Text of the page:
The participation in the Conference is open and free of charge. It is with this open spirit that we seek to encourage contributions from anyone who wants to take part in the initiative with his or her own paper. That is, regardless of their position at any university’s structure. The proposals will all be equally evaluated by the same scientific committee, which will be established for this purpose and instituted with the collaboration of the departments involved.
We will particularly welcome contributions from the areas of sociology, political philosophy, political science and international relations. The list is, clearly, not exhaustive and proposals from other disciplines will also be taken into consideration.
Below we propose some possible declarations of the subject:
1. Solitude in power? Political participation from the party to participation in the net;
2. The solitude of the leader and distancing from the institutions: “plaza” and “palace” ever so connected, ever so distant. The increase of distrust and loss of representativity;
3. Policies of solitude: the citizen as a client of social intervention;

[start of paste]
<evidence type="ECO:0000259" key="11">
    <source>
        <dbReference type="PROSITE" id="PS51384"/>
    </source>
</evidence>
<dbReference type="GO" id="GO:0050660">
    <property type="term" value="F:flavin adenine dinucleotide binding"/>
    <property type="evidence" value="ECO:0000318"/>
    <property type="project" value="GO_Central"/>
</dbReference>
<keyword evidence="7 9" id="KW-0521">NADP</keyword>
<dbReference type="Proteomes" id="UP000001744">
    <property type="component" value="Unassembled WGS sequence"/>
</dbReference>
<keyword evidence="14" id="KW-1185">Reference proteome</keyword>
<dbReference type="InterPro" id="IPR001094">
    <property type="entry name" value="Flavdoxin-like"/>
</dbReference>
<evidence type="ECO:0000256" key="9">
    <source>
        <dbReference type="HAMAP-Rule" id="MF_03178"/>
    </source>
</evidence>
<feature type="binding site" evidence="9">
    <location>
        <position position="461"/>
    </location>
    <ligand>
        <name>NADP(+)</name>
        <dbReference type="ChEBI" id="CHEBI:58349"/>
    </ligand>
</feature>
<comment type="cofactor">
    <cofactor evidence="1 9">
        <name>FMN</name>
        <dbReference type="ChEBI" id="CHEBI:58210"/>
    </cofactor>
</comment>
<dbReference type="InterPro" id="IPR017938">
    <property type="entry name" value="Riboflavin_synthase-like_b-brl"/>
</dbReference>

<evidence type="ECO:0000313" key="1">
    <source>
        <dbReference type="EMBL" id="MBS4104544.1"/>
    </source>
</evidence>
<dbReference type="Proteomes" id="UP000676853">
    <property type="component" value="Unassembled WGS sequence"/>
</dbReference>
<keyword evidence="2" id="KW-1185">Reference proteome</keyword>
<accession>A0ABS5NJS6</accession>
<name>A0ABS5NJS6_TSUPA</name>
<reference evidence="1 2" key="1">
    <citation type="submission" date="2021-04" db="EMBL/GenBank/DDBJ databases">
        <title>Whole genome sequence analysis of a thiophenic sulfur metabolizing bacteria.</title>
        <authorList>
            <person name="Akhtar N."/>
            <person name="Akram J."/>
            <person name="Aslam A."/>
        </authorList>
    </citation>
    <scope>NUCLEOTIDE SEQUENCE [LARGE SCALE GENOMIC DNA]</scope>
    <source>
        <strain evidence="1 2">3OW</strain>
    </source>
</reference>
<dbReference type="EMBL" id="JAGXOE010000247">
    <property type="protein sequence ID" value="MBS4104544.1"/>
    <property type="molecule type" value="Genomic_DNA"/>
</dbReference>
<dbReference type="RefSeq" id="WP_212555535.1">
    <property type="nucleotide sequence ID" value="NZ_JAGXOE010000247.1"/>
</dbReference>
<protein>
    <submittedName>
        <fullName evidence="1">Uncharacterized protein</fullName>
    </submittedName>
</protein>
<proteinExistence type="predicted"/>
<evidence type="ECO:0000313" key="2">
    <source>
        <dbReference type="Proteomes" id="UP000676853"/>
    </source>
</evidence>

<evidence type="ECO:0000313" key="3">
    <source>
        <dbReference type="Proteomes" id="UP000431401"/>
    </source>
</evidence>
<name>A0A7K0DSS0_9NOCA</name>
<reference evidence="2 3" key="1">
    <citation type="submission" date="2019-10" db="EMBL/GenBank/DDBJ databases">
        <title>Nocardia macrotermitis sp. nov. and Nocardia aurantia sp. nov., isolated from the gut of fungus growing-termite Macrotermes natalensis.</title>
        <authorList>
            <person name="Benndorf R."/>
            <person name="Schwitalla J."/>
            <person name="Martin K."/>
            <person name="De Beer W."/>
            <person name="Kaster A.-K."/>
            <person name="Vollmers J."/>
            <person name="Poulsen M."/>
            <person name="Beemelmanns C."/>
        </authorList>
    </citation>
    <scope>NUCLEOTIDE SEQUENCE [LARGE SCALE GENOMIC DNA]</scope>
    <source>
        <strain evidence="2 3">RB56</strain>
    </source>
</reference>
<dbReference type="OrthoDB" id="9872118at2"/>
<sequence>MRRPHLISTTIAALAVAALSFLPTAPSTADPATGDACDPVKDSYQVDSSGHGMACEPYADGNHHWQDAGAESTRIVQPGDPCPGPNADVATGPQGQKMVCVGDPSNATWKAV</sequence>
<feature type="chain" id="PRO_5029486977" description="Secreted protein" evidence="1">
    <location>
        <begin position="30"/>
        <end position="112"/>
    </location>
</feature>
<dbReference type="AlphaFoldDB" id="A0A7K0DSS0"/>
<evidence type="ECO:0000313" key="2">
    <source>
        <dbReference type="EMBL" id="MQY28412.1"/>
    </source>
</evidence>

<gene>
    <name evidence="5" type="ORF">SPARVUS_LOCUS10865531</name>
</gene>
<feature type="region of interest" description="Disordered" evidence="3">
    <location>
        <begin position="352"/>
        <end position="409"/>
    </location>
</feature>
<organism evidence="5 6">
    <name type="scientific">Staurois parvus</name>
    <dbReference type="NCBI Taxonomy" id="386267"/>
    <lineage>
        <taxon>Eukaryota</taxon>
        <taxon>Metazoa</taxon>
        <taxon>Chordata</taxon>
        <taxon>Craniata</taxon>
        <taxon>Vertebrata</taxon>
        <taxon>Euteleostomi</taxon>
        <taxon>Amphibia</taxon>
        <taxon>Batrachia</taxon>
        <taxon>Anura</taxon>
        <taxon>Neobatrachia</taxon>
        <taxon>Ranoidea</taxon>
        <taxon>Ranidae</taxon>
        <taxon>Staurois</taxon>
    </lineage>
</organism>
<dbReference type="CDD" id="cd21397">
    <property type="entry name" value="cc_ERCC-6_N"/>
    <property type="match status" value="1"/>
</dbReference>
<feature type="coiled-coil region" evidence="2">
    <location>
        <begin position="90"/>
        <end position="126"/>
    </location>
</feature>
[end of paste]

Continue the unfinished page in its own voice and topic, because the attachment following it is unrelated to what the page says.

4. Anatomy of the political body: the experience of solitude, between individual atomization and the indistinction of the masses;
5. Solitudo in societate: representation and diagnosis of contemporary public space;
6. Youth and politics: solitude as a generational experience? Between impotence and movement possibilities;
7. “Employed by: myself”- from TV-working to “mini-jobs” in bicycles. Their effects in the market and lives;
8. Solitude as an exit strategy: escaping the world as a checkmate to politics?;
9. An isolated act: individual strategies of violence and protest (from the burning monk to the lonely wolf);
10. Islands of freedom. Collective experiments and political practices against solitude.
Publication call: June 5, 2017
Deadline of the abstract: July 15, 2017
Publication of selected abstracts: August 4, 2018
First Draft Paper Deadline: December 22, 2017
Conference: January 25 and 26, 2018
Paper for publication deadline: March 15, 2018.
Modes of participation and selection:
An abstract (max. 700 words, bibliography excluded) and a brief bibliography (max 250 words) should be sent by July 15,2017. Participations in English and Italian will be accepted.
The people whose abstract is selected must send a first draft paper with a maximum length of 4000 words (bibliography excluded) by December 22, 2017.
The draft papers will be subjected to an additional anonymous review for publication: candidates selected for publication will have to send final papers (max 8,000, including bibliography) by March 15, 2018.
For submitting and more information: [email protected]
Conference dates: January 25 and 26 2018. University of Florence, Political and Social Sciences Department. Via delle Pandette 21, 50127, Florence.
Language of the Conference: Italian and English
Paulina Barrera: [email protected]
Camilla Emmenegger: [email protected]
Tommaso Frangioni: [email protected]
Gaia Gondino: [email protected]
Giulia Marroccoli: [email protected]
Moreno Stambazzi: [email protected]